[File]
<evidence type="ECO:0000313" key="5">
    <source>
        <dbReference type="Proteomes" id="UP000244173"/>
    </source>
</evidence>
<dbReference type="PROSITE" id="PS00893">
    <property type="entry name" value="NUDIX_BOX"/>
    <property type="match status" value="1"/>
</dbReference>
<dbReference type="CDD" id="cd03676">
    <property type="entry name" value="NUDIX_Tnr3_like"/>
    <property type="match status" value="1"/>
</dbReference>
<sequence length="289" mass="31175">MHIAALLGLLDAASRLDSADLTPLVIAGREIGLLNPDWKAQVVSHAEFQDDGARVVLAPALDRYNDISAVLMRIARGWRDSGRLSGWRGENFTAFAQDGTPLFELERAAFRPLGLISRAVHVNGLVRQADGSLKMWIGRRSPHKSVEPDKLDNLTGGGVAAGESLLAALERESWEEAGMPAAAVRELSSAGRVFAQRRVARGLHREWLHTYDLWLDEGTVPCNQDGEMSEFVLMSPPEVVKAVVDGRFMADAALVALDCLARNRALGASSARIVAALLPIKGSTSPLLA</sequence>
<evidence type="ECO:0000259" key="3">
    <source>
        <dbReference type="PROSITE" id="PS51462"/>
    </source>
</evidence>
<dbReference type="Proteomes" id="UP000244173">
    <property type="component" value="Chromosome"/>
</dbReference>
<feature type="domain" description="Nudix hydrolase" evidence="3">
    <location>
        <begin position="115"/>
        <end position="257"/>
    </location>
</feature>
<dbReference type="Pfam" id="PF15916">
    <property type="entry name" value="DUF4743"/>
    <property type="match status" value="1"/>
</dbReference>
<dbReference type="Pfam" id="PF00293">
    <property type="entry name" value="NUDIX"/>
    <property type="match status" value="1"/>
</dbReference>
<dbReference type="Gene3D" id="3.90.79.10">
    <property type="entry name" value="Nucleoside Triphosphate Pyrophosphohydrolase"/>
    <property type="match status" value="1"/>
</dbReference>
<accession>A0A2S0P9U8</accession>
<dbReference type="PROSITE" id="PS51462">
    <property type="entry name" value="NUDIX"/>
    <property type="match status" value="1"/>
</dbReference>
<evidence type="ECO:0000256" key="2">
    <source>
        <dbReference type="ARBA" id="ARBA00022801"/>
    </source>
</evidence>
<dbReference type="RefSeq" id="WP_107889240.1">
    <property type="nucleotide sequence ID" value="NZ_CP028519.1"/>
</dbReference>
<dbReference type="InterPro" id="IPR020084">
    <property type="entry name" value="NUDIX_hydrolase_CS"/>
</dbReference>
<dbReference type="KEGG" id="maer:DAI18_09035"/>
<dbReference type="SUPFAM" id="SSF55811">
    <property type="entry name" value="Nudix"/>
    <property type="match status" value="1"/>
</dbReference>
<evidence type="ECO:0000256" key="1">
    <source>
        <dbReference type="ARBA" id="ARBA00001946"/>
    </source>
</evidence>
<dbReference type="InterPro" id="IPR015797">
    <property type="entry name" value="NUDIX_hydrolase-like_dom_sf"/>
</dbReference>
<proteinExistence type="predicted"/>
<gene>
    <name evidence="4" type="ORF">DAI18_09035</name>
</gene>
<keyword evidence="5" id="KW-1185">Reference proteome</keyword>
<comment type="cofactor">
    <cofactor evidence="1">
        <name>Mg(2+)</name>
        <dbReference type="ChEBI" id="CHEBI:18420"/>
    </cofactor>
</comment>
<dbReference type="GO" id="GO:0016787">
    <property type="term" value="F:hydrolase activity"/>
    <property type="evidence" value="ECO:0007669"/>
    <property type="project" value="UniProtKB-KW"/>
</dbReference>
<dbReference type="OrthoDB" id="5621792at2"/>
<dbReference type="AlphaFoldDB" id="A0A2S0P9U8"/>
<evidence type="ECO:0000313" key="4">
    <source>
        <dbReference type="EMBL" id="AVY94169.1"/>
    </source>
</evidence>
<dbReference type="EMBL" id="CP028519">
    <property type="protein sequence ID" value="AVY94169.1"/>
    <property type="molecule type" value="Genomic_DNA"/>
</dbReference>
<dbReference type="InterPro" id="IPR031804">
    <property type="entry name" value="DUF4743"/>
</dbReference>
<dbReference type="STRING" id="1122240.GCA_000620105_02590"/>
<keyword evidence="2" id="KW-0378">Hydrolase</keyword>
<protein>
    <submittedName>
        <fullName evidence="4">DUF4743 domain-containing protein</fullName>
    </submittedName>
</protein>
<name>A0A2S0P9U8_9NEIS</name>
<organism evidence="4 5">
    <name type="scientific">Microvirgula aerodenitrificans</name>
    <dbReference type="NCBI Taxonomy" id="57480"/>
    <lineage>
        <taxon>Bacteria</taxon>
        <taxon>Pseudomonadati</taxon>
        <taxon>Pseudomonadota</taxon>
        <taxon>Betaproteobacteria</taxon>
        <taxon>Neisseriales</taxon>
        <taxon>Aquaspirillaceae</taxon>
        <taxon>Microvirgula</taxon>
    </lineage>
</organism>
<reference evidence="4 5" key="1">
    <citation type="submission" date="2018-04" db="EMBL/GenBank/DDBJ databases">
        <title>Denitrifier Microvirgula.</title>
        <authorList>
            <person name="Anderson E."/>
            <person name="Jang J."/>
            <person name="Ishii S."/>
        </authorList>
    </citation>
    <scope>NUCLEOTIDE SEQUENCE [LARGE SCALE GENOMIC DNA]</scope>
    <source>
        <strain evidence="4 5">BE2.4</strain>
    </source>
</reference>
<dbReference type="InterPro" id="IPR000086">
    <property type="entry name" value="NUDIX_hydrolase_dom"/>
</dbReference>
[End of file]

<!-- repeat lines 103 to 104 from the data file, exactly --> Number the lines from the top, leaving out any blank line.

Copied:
    <submittedName>
        <fullName evidence="4">DUF4743 domain-containing protein</fullName>